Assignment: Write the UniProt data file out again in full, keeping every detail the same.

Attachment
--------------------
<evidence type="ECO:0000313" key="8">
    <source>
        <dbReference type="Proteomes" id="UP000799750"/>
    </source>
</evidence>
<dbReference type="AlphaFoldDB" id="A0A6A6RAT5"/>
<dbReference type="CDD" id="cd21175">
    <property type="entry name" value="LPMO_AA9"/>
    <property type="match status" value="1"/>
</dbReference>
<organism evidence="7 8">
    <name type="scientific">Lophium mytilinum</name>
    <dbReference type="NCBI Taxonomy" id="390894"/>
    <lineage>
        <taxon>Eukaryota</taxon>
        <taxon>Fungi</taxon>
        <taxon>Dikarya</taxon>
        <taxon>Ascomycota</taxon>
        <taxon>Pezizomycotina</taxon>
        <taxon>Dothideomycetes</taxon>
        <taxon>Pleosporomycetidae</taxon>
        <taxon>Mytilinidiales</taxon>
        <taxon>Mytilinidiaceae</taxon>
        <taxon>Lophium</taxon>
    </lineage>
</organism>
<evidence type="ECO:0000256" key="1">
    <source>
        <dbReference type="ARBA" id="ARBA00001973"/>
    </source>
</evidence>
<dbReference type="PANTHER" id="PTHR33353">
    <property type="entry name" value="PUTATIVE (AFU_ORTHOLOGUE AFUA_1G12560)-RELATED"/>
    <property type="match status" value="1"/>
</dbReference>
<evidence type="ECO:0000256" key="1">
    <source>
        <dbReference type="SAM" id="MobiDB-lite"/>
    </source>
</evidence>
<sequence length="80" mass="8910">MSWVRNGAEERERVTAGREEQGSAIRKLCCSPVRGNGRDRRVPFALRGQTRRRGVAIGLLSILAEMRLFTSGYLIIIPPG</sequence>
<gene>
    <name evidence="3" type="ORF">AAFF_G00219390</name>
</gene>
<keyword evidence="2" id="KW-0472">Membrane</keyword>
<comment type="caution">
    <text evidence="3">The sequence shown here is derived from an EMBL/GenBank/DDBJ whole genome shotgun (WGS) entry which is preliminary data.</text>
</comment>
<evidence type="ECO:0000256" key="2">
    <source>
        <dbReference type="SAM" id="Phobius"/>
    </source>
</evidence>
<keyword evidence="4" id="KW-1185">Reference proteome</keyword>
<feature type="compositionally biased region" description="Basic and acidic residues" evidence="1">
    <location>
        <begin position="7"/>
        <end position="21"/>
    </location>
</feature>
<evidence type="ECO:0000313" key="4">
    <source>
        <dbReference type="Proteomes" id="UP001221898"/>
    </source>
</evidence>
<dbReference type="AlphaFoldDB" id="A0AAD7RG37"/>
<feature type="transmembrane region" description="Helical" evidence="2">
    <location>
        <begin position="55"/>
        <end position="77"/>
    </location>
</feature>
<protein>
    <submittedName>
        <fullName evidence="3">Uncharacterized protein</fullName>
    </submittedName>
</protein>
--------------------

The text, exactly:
<evidence type="ECO:0000313" key="8">
    <source>
        <dbReference type="Proteomes" id="UP000799750"/>
    </source>
</evidence>
<dbReference type="AlphaFoldDB" id="A0A6A6RAT5"/>
<dbReference type="CDD" id="cd21175">
    <property type="entry name" value="LPMO_AA9"/>
    <property type="match status" value="1"/>
</dbReference>
<organism evidence="7 8">
    <name type="scientific">Lophium mytilinum</name>
    <dbReference type="NCBI Taxonomy" id="390894"/>
    <lineage>
        <taxon>Eukaryota</taxon>
        <taxon>Fungi</taxon>
        <taxon>Dikarya</taxon>
        <taxon>Ascomycota</taxon>
        <taxon>Pezizomycotina</taxon>
        <taxon>Dothideomycetes</taxon>
        <taxon>Pleosporomycetidae</taxon>
        <taxon>Mytilinidiales</taxon>
        <taxon>Mytilinidiaceae</taxon>
        <taxon>Lophium</taxon>
    </lineage>
</organism>
<evidence type="ECO:0000256" key="1">
    <source>
        <dbReference type="ARBA" id="ARBA00001973"/>
    </source>
</evidence>
<dbReference type="PANTHER" id="PTHR33353">
    <property type="entry name" value="PUTATIVE (AFU_ORTHOLOGUE AFUA_1G12560)-RELATED"/>
    <property type="match status" value="1"/>
</dbReference>
<evidence type="ECO:0000256" key="1">
    <source>
        <dbReference type="SAM" id="MobiDB-lite"/>
    </source>
</evidence>
<sequence length="80" mass="8910">MSWVRNGAEERERVTAGREEQGSAIRKLCCSPVRGNGRDRRVPFALRGQTRRRGVAIGLLSILAEMRLFTSGYLIIIPPG</sequence>
<gene>
    <name evidence="3" type="ORF">AAFF_G00219390</name>
</gene>
<keyword evidence="2" id="KW-0472">Membrane</keyword>
<comment type="caution">
    <text evidence="3">The sequence shown here is derived from an EMBL/GenBank/DDBJ whole genome shotgun (WGS) entry which is preliminary data.</text>
</comment>
<evidence type="ECO:0000256" key="2">
    <source>
        <dbReference type="SAM" id="Phobius"/>
    </source>
</evidence>
<keyword evidence="4" id="KW-1185">Reference proteome</keyword>
<feature type="compositionally biased region" description="Basic and acidic residues" evidence="1">
    <location>
        <begin position="7"/>
        <end position="21"/>
    </location>
</feature>
<evidence type="ECO:0000313" key="4">
    <source>
        <dbReference type="Proteomes" id="UP001221898"/>
    </source>
</evidence>
<dbReference type="AlphaFoldDB" id="A0AAD7RG37"/>
<feature type="transmembrane region" description="Helical" evidence="2">
    <location>
        <begin position="55"/>
        <end position="77"/>
    </location>
</feature>
<protein>
    <submittedName>
        <fullName evidence="3">Uncharacterized protein</fullName>
    </submittedName>
</protein>